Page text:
Britain’s trade position deteriorated unexpectedly in July after imports increased more than exports, frustrating the coalition government’s ambitions to rebalance the economy.
The trade in goods deficit – exports minus imports – widened to £10.2bn from £9.4bn in June, disappointing City expectations that the deficit would narrow to £9.1bn. It was almost matched the largest monthly deficit on record, which was £10.3bn in April 2012.
The broader trade in goods and services deficit also widened in July, to £3.3bn from £2.5bn in June.
The Office for National Statistics data showed a larger goods deficit in July driven by a £1.3bn rise in imports to £34.2bn, outpacing a £500m increase in exports to £24bn.
Rising imports of fuel, chemicals and aircraft drove the deficit higher, while the rise in exports was driven by oil trade with non-EU countries and pharmaceutical exports.
The National Institute of Economic and Social Research thinktank estimated separately that the UK economy grew by 0.6% in the three months to the end of August, suggesting the rate of growth is starting to slow.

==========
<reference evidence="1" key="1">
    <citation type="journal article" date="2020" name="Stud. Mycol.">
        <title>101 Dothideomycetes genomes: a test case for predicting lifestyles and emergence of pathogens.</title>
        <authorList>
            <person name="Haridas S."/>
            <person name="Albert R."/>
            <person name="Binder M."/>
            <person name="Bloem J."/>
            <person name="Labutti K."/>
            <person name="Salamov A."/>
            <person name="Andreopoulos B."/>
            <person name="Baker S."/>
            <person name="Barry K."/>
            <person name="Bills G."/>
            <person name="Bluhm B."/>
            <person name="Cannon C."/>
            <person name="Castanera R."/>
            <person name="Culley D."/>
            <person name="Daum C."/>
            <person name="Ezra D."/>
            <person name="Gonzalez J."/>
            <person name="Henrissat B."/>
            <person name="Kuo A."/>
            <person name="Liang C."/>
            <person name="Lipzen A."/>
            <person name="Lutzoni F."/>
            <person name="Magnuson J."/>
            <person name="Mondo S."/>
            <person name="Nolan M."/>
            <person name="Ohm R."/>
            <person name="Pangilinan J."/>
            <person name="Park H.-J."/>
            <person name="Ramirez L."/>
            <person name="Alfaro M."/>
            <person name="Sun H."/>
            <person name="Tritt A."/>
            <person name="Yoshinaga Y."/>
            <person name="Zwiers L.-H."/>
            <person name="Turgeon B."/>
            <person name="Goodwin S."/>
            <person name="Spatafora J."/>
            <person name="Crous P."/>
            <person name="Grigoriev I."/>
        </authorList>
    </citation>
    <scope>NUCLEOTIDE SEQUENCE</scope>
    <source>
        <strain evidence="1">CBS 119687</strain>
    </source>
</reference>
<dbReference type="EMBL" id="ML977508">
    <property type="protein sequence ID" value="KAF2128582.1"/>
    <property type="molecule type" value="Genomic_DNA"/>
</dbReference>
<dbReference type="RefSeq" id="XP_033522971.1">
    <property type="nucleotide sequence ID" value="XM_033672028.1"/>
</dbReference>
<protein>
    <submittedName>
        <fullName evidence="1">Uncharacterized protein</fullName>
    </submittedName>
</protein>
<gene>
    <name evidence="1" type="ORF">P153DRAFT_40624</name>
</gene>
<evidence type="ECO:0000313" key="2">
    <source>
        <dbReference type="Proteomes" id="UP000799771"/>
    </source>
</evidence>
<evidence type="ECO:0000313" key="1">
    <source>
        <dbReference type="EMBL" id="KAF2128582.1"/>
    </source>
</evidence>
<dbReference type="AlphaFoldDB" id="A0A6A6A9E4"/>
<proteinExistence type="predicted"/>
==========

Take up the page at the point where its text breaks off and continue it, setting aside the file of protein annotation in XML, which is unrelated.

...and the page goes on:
Despite the disappointing trade figures, which underline the challenge the chancellor is facing in his ambition to rebalance the economy away from domestic consumer demand and towards exports, there was slightly better news for manufacturing output which increased by 0.3% in July, in line with expectations.
Pharmaceutical products, food, drink, tobacco, computers and electronics were all behind the growth in manufacturing. It took the annual rate of growth to 2.2%
In 2012, George Osborne set a target of doubling UK exports to £1tn by 2020 as part of a broader ambition to rebalance the economy away from consumer spending and towards manufacturing and exports. However, exports increased by just 2.1% in 2013 to £505.6bn, and the chancellor’s target is looking increasingly challenging. The British Chambers of Commerce (BCC) warned last month that the target will be missed at current rates of progress. The business lobby group said exports would have to grow by 10% a year to meet it.
Separate figures from the ONS on Tuesday showed manufacturing output increased by 0.3% in July, in line with expectations. Pharmaceutical products, food, drink, tobacco, computers and electronics were all behind the growth in manufacturing. It took the annual rate of growth to 2.2%.